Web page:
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Training Progress - A reallife issue

  1. Jun 10, 2012 #1
    Training Progress - A reallife issue :)

    Hey there

    I'm following a new training program and would like a measure for my progress, i just dont have a clue how to figure it out :P

    So i'm sitting in a machine pushing the weights for hopefully 15-30 sec pr rep. at a given weight and if the load is right i will fatigue my muscles after between 60 and 120 seconds.

    Let's say i managed to do 25 kg for 90 seconds. So next time i add 10% more weight, but it turns out i can only keep it up for 81 seconds (-10%). Is there any way of measuring if this effort is better, worse or the same as last time.

    I know i'm withstanding the force, of some portion, of m*g, dependig on the machine, but i'm also sure time is a factor.

    Can anyone help me ? Would be very appreciated, thanks
     
  2. jcsd
  3. Jun 11, 2012 #2
    Re: Training Progress - A reallife issue :)

    Its not about using some type of formula for determining what effort is "better" or "worse."

    Training, appropriately, is about applying the appropriate stimulus (training modality, volume, frequency, intensity etc) and then allowing adaptation to take place via rest and proper diet.

    Depending on what you are training for it could be good or bad. Usually though, just the fact that you have increased the weight you have increased the intensity (defined as percentage of 1 rep maximum in exercise physiology circles IIRC). This can be good or bad, once again this all depends.

    The best way to measure progress also depends on your goals. Are you training for some type of sporting activity, losing weight, gaining weight/muscle, just trying to stay fit? Keeping a log of your training (date, exercises performed, reps, time, rest periods etc) should take care of the training part. You want to see a general trend over the course of weeks/months. Don't get caught up worrying about one week to the next. Training is a pretty slow process, so you have to look over longer time scales (several weeks atleast).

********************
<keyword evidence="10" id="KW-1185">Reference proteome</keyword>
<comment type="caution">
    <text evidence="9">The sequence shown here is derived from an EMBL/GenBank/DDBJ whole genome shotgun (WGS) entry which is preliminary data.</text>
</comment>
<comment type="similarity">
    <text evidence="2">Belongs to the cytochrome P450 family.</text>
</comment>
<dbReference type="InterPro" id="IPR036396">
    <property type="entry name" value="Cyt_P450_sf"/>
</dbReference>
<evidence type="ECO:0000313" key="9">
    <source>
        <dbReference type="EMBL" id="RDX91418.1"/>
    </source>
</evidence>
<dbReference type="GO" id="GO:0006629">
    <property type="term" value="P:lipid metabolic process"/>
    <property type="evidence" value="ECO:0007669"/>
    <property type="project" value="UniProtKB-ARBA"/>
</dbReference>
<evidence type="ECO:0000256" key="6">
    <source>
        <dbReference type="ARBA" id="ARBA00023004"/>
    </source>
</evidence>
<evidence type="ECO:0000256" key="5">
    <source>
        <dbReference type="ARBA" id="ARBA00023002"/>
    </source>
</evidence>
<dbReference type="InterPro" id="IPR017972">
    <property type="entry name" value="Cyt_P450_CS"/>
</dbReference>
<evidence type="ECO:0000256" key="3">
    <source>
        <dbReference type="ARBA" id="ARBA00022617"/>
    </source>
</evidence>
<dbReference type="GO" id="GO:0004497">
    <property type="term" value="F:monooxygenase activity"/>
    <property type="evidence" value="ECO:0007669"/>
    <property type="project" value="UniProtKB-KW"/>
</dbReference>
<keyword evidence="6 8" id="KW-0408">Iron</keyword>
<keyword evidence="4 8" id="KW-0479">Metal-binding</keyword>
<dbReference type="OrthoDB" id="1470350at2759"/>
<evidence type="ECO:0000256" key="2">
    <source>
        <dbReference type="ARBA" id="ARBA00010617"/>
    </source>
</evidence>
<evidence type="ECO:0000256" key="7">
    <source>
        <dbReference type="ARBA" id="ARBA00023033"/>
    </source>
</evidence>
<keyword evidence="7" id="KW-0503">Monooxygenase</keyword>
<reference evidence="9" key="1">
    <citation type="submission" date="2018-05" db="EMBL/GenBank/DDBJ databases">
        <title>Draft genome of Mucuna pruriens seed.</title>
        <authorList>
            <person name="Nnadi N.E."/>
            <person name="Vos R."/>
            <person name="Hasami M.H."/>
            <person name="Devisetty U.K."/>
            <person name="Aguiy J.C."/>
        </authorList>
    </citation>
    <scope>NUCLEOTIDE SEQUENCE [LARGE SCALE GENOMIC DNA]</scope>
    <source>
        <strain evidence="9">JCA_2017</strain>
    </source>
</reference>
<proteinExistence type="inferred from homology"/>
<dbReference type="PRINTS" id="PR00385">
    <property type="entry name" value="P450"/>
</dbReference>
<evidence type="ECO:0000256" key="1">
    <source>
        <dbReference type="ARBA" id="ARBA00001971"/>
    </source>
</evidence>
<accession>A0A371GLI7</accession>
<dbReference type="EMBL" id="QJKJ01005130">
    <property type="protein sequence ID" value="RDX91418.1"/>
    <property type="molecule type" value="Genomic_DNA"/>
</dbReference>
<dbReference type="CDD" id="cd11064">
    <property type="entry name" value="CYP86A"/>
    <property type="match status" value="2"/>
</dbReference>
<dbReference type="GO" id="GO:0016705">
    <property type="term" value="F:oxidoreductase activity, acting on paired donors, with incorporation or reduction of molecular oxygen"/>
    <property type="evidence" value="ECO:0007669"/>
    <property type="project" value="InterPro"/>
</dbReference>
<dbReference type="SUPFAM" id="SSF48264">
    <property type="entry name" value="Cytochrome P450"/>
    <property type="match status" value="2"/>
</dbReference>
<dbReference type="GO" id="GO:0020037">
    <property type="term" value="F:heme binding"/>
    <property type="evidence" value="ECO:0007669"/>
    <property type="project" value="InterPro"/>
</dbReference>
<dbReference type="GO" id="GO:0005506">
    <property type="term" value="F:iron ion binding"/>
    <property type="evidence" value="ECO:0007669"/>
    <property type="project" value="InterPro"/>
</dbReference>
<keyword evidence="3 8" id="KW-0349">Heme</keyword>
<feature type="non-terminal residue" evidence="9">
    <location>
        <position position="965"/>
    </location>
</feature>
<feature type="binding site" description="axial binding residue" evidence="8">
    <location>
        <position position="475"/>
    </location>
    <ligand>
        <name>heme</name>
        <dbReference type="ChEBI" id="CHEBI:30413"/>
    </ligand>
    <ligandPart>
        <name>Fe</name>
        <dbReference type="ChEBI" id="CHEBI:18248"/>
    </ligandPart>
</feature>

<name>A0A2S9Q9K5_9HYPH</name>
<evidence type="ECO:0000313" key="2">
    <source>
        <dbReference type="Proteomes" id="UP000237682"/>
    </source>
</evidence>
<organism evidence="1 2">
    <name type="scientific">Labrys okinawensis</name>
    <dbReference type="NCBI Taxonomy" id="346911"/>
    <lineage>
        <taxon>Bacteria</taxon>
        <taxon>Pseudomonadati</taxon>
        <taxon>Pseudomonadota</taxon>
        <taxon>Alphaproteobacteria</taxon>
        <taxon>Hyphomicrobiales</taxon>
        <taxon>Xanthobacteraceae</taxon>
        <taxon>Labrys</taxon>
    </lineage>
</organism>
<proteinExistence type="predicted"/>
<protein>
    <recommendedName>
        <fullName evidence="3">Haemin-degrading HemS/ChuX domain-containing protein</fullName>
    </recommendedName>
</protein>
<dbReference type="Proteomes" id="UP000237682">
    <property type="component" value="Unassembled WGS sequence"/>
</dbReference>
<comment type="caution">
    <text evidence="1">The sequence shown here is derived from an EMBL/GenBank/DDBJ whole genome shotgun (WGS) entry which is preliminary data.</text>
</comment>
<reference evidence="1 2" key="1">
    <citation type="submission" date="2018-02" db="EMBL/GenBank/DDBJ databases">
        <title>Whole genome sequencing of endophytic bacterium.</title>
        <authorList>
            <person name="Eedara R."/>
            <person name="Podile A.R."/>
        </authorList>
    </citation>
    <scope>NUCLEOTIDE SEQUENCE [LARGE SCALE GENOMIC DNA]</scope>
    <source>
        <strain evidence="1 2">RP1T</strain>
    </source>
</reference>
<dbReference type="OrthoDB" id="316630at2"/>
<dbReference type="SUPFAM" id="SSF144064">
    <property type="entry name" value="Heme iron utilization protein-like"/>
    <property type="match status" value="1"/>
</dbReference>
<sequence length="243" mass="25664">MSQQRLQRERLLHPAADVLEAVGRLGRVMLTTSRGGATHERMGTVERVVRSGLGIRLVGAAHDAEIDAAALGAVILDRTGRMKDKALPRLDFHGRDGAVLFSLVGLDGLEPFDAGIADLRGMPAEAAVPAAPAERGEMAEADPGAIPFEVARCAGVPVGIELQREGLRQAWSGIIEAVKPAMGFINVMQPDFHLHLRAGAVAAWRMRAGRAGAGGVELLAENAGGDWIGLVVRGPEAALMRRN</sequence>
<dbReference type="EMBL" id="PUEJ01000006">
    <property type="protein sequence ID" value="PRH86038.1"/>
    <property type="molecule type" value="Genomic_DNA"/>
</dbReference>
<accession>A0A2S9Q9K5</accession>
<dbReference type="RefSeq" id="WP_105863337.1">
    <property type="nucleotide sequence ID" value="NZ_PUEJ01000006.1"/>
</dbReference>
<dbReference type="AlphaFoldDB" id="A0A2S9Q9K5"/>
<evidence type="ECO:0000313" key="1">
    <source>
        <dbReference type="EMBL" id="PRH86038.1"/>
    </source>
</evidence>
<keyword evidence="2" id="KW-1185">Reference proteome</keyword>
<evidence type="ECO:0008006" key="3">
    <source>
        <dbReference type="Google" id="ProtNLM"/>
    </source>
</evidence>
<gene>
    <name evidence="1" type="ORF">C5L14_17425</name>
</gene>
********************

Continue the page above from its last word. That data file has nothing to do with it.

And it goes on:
So with your example, its not so important that you lifted 10% more weight for 10% less time this week than last. More importantly is if you are lifting that 10% more weight for the same amount of time in a couple of weeks. Or that you will be lifting 20% more weight for 10% less time, or 10% more weight for 10% MORE time etc. This will vary if you just look 1 week to the next because we are humans with responsibilities, we are tired on some days or fired up on others. That is not important. Over the course of, say, 4 weeks you should see a clear trend of improvement somewhere (more weight, more reps, more time, less rest whatever it is you are trying to improve). I'd say that if you don't see a clear trend over the course of 4 weeks or so, you should look into troubleshooting your training, diet or rest schedule(s).

    No need for getting crazy with equations and formula's and trying to quantify effort. It is subjective. Better to track the objective data, such as volume (how many sets, reps), frequency (workouts per week), intensity (% of 1 rep max, you can define arbitrarily for yourself if you don't feel comfortable testing 1 rep maxes IE using 5 rep maxes), density (how much training you are doing per unit time in a given workout, rest periods are important here). These are the parameters which you should be aiming to improve over the long term.
     
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